Digital Video Camera Review

Panasonic Digital Camcorder Review

Factors To Consider When Reading A Panasonic Digital Camcorder Review

Panasonic Digital Camcorder Review

 

Digital camcorders come in a wide range of styles, functions, price ranges and features.  One of the leading digital camcorder vendors is Panasonic, which pretty much created the camcorder market back in the 1980s.  A complete Panasonic digital camcorder review would take longer than we have for this article, but running through the basics is doable. These are details you should pay attention to and consider when reading a Panasonic camcorder review.

Camcorders have come a long way since then – tape has vanished, replaced by DAT, then digital mini disks, then hard drive driven ones, and now ones that will write directly to a DVD, fast enough to keep up with the action.

Touching on camcorder basics, decide what you're planning on doing with the camcorder, and how often you're going to use it.  Ask yourself what mechanism you'll be using to get the video from your camcorder to whatever software you'll be editing it in.  Also, ask yourself if you want to be an early adopter for high definition video, or if you want to wait a while to see how that market shakes out.

Panasonic's range of camcorders show their long term experience with the form factor of these devices.  All the controls are put right where you'd more or less want them when shooting, and most have the flip-out micro LCD display to let you avoid using an optical sight while running the shoot.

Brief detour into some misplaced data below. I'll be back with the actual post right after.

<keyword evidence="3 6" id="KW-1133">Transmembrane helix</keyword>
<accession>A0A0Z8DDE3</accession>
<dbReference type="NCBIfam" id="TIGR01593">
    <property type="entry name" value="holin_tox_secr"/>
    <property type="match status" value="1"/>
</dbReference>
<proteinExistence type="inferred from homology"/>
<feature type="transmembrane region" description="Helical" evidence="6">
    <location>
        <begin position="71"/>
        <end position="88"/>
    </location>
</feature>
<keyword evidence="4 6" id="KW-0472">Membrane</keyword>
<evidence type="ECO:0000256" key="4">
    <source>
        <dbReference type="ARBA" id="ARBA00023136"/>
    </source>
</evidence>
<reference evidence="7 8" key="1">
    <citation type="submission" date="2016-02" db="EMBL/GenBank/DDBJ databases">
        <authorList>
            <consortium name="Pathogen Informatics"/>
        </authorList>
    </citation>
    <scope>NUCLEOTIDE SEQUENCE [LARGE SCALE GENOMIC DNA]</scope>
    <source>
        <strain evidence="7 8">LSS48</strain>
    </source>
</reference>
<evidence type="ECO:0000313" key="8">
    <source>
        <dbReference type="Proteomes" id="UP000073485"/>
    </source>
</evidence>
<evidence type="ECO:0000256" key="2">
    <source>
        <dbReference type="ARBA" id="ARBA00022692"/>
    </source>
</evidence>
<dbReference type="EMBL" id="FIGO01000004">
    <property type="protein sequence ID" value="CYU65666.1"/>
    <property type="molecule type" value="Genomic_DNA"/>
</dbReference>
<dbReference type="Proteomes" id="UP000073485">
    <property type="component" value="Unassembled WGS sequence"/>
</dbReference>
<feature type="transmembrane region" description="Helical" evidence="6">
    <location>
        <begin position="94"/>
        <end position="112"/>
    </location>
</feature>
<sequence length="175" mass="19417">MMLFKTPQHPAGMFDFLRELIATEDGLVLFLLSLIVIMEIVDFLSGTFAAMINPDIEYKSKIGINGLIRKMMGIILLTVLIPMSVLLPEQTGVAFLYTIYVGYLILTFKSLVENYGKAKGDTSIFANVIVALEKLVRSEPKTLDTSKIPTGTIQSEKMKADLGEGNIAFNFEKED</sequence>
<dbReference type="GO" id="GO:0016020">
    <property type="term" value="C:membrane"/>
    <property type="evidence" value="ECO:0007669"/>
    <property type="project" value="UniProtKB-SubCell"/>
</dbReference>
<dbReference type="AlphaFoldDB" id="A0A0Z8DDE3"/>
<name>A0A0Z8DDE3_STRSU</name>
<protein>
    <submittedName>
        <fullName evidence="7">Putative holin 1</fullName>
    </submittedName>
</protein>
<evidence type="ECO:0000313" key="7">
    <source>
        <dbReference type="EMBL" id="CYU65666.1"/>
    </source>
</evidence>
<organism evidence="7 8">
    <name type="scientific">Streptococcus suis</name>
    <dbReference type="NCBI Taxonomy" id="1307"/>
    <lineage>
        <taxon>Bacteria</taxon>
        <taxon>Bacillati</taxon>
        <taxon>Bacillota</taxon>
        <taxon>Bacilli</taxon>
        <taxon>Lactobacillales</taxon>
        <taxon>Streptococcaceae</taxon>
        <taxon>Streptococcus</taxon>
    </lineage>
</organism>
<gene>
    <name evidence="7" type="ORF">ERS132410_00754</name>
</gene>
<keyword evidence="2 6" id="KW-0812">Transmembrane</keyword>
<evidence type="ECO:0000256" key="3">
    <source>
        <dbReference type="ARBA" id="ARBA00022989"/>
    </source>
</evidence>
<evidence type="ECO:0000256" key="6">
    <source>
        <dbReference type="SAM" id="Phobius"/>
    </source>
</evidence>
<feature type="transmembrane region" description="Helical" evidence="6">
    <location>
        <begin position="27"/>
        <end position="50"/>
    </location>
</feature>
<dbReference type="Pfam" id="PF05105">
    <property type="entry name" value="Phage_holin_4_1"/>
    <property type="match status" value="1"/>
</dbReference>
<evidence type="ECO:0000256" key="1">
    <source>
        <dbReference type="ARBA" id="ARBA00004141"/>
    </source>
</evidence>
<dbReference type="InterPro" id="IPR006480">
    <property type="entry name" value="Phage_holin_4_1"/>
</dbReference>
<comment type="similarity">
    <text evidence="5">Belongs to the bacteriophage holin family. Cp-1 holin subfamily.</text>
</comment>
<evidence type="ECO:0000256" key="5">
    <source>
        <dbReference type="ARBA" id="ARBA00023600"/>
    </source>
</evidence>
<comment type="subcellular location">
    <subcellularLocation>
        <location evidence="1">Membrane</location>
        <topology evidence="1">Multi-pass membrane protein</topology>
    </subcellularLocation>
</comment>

Your choices for video quality boil down to standard quality (720 by 480) or high definition, which has a range running between 1440 by 1080 to 1366 by 768, depending on the model.  While it's tempting to get the biggest and best (budget permitting), these high definition camcorders are full of "early adopter" trade offs; they tend to only shoot 15 minutes of video at a time, they burn to single sided DVDs, and can take 5 minutes or more to finalize the DVD, giving you a sequence of "15 minutes of shooting, 10 minutes of swapping DVDs out, 15 minutes of shooting again".  Some can't write the DVDs until they're plugged into an external power source.

By way of comparison, most conventional definition camcorders can handle an hour or more of constant (or intermittent) shooting on one DVD, or storing straight into the hard drive.

In general, devices with hard drives offer better performance and more hassle free video recording than devices that burn to a removable media, though that gap is expected to close.  If you do get a high def camcorder, be sure to get one that allows you to select the video resolution, so you can choose how to record your video to shoot your needs – a lot of the "first to market" high def camcorders cannot do this.

We hope that this Panasonic digital camcorder review was of use to you in selecting the features you'll need.

 

Panasonic Digital Camcorder Review

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